The One Trophy I Won't Throw Away


I'm a terrible mom and I don't care who knows it.

It was the night before the cleaning lady was scheduled to come and so we were doing the "cleaning for the cleaning lady dance." Yes, that's a thing, people. You can't really turn over your house to the cleaning lady in it's normal disgusting state. She can't know what pigs you really are. And if you want her to clean properly, you've got to get your crap off the floors. She's not going to vacuum if you've got Legos, stuffed animals, and dirty underwear strewn about.


So I was gently telling my children to move their asses and get their rooms ready for the cleaning lady or else I'd start chucking things in the trash. Don't look at me like that. You know you sneak in during the school day and clean out bags and bags of stuff and your kid doesn't even notice. You prefer the non-confrontational approach. Not me. I like to see the look of terror in my children's eyes when I threaten to throw out the semi-precious stone collection that Adolpha curated from a WalMart parking lot or when I promise to disassemble Gomer's priceless one-of-a-kind Lego sculptures that all resemble cars that can also fly.

Gomer's room was especially bad. He's had two more years than Adolpha to collect crap and Adolpha is good about leaving hers in countless bags hidden all over the house. Gomer prefers to just pile stuff on top of stuff and then it all has to be moved to get dusted. OK, I don't dust before the cleaning lady comes, but I blow really hard on some of the shelves of junk. Gomer had one particular ledge that was full of a motley assortment of plaques and mementos he received from friends and family as a baby (probably time to pack some of those away), clay sculptures he's made over the years (is there nothing else a kid can sculpt other than a half-assed pinch pot?), and trophies. So. Many. Trophies.

You might be thinking: Easy there, humblebragger. We get it, you've got a highly advanced athletic specimen living in your house. Bravo for you.

You'd be wrong. I have a child who is a chronic joiner. I have a child who has just started tae kwon do a few months ago and now he came home from school just yesterday and told me he is interested in joining the lacrosse team. He's never even tried to play this game and yet he expects me shell out hundreds of dollars in specialized equipment before he even steps on the field? (They play lacrosse on a field, right?) You gotta be kidding me, Gomer.

In Gomer's ten short years, he has played many, many, many seasons of baseball and soccer. He has amassed a sizable collection of trophies. Not first place trophies. Not second place trophies. Not third place trophies. PARTICIPATION TROPHIES.

Ugh.

The worst kind of trophy ever.

I decided I was sick of looking at those trophies. I picked up one. It was from his kindergarten season of baseball. I remember that season well. He cried when he had go in the outfield because it was "boring" and he only "signed up to hit the ball." I had to stand by the fence near the outfield and remind him to remain standing. "Come on, Gomer. Stand up, please. Your team needs you. Gomer! The ball! It's coming! Catch it, catch it! Run, run! The other way, Gomer! Ahhhhhh! You missed. Maybe next time. That's why you've got to pay attention out there, Gomer. Gomer!! Stop picking flowers and listen to me."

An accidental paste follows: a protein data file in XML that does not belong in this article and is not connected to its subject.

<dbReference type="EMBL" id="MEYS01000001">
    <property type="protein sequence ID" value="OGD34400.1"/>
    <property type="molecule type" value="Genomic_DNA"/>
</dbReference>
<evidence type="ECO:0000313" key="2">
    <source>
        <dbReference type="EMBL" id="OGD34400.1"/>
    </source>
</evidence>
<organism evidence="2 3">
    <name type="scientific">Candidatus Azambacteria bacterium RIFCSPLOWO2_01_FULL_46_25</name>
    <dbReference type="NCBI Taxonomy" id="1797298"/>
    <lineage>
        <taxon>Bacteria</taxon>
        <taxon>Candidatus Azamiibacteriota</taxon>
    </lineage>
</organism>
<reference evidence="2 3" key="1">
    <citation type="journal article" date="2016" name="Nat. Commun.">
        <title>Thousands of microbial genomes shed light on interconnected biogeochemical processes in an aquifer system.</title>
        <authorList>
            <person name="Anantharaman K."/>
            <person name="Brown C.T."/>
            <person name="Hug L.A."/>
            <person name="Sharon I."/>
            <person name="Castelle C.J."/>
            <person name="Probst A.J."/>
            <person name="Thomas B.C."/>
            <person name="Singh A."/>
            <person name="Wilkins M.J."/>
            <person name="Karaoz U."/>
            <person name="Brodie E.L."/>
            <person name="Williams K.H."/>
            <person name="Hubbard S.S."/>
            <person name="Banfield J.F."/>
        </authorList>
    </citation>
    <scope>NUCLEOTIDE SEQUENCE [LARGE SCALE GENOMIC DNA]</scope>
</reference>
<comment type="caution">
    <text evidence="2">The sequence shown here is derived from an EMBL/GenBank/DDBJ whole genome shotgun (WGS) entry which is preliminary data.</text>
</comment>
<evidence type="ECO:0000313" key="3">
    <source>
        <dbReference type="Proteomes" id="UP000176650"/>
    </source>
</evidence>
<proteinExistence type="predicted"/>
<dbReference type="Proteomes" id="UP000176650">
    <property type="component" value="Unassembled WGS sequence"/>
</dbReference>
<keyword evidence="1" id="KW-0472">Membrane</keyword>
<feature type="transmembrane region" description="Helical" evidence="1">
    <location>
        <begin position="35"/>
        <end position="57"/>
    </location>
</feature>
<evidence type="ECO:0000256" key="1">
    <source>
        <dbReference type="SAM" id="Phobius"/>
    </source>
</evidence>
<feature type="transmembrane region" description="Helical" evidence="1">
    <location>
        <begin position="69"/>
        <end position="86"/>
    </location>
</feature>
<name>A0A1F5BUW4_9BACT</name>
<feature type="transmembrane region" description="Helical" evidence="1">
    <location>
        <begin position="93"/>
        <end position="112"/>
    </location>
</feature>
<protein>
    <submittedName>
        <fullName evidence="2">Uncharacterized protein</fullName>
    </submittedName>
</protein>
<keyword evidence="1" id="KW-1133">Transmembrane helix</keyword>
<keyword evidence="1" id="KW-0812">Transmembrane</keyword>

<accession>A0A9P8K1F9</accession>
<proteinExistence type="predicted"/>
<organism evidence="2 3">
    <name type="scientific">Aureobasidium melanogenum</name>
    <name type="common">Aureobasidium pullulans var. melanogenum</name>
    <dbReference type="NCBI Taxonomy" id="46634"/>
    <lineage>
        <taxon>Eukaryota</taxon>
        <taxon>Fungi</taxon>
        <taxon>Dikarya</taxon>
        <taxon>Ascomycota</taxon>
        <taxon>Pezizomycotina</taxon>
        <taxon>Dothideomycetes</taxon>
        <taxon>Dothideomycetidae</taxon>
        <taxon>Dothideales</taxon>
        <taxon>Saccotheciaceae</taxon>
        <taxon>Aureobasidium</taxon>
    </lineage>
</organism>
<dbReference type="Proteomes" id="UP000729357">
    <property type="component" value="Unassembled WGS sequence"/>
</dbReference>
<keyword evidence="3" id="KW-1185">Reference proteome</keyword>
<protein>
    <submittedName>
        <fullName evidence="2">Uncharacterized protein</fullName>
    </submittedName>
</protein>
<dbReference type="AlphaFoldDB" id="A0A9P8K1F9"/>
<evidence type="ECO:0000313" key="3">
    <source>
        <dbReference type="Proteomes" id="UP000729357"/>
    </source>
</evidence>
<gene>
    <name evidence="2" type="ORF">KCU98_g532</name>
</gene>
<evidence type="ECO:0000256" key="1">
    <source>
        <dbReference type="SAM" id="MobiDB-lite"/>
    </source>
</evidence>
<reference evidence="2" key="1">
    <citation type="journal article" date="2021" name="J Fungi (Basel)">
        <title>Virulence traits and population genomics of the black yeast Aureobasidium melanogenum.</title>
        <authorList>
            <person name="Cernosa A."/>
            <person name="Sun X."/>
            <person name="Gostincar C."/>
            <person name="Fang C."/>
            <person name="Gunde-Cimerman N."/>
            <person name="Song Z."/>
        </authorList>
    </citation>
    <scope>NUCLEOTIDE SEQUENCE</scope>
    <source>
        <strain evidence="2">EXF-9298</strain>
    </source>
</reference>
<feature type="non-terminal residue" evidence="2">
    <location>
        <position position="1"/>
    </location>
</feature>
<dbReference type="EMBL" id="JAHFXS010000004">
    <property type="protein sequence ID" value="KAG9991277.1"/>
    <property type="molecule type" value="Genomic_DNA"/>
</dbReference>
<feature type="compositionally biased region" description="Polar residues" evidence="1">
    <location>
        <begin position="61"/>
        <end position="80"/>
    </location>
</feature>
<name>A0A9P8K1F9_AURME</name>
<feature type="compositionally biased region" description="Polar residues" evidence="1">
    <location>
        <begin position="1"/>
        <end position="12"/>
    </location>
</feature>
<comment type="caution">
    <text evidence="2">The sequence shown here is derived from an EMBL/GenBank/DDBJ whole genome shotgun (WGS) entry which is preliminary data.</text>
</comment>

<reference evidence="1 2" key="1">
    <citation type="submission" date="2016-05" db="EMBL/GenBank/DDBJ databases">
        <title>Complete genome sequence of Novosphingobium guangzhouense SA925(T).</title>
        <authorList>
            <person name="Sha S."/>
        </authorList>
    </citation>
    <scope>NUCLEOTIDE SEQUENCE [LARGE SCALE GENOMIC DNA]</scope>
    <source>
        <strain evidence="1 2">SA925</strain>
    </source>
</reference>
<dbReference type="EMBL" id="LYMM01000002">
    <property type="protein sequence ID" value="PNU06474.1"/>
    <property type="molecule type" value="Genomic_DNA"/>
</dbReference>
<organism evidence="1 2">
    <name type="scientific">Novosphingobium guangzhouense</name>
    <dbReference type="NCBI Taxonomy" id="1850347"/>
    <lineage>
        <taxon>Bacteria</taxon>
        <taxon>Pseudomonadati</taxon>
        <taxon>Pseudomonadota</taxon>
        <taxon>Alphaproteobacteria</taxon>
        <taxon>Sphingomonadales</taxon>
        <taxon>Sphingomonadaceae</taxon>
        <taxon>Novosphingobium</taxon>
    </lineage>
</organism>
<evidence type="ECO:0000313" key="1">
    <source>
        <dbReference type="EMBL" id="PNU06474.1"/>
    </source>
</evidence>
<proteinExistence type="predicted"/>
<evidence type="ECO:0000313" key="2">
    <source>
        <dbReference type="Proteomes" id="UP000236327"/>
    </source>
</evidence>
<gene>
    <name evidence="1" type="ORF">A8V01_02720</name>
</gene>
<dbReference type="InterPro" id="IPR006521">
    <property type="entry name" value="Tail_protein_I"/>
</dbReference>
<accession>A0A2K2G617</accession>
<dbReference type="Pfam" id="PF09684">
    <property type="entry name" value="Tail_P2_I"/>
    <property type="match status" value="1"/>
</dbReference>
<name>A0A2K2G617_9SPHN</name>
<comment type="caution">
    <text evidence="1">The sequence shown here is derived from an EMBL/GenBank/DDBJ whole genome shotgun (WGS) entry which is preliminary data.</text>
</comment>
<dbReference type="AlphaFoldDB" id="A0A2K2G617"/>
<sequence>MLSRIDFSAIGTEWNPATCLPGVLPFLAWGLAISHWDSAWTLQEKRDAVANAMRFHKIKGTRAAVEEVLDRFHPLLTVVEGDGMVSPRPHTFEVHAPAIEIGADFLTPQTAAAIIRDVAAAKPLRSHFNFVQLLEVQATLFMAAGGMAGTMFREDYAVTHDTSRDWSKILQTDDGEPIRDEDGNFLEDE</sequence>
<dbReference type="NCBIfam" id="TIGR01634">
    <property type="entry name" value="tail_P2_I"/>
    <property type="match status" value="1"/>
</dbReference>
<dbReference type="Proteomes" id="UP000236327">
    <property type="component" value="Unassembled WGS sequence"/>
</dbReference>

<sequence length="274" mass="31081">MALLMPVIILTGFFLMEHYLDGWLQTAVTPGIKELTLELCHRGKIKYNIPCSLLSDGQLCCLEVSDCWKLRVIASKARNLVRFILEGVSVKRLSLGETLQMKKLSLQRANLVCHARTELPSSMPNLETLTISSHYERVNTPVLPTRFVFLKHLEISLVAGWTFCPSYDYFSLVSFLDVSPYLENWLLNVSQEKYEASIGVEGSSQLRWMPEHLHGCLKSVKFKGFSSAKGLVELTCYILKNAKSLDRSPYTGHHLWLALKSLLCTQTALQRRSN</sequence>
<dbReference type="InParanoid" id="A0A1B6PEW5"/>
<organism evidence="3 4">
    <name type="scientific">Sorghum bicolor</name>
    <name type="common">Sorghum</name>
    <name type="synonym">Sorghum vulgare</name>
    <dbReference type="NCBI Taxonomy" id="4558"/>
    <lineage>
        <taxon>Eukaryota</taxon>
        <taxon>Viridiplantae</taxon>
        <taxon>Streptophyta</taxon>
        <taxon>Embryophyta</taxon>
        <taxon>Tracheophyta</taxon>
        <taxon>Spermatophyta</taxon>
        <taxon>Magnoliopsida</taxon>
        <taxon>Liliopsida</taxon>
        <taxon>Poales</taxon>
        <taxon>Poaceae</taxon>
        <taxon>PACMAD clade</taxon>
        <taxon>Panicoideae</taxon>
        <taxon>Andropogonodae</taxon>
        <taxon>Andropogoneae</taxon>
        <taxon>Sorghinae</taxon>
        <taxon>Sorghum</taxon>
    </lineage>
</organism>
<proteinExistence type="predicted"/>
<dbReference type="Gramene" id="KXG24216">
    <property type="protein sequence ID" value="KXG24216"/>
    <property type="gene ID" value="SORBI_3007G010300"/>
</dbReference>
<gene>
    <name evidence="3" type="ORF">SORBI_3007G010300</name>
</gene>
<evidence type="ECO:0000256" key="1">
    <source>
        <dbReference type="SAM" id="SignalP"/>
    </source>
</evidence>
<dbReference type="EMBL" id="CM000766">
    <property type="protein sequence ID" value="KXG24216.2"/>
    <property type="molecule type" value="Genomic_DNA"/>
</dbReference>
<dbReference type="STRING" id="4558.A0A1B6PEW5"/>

I hated baseball.

Looking at that trophy brought back a flood of terrible memories. "It's time to get rid of these, Gomer," I said, sweeping all of the trophies into a plastic bag.


"What? NOOOOOOOOOOOOOOOOOOOOOOOOOOOOOOO," Gomer wailed. "My trophies! Mom, I earned those!"

Bullshit. "Gomer," I said. "they're participation trophies. You didn't earn them. I paid for them. In fact, the rec center probably charged us all an extra twenty bucks for these suckers."

Gomer gave me the sad face for about thirty seconds and then moved on.

Exactly, I thought. He doesn't care about these things. He just likes to collect stuff.

"We'll keep a trophy that you earn, buddy. But not these. They're just taking up space and I'm sick of dusting them."

"I've never seen you dust--" Gomer said.

"You don't know what I do when you're at school!" I interrupted him. Sheesh, kid.

The next day, Gomer had a mathletics competition. Yes, the boy enjoys math. Yes, math was easily my worst subject in school and the ONE math course I had to take as an English major almost prevented me from graduating from college. If I hadn't been conscious when I squeezed that boy out, I'd order a DNA test.

The organizer of the event was desperate for volunteers to be judges and so she asked me. My first question was: "There's an answer key, right?"

"Of course!"

"OK, then I'll do it."

So yesterday afternoon I spent an hour judging the answers of the fourth grade teams. The competition started so quickly that I didn't get a chance to see what team Gomer was on. So even though I was judging, I didn't know how he was doing until the results were announced at the end.

Imagine my surprise (and delight) when he placed second!

When he came over to show me his ribbon, I said, "THAT one I won't throw away. You earned THAT one."


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1 comment:

Sara said...

Dying laughing right now. I am a cleaning lady and we definitely appreciate it when you pick up your dirty underwear. Oh and I hate participation trophies. My boys have a ton just collection dust. Now the trophy for first place in the school geography bee, that's a keeper.

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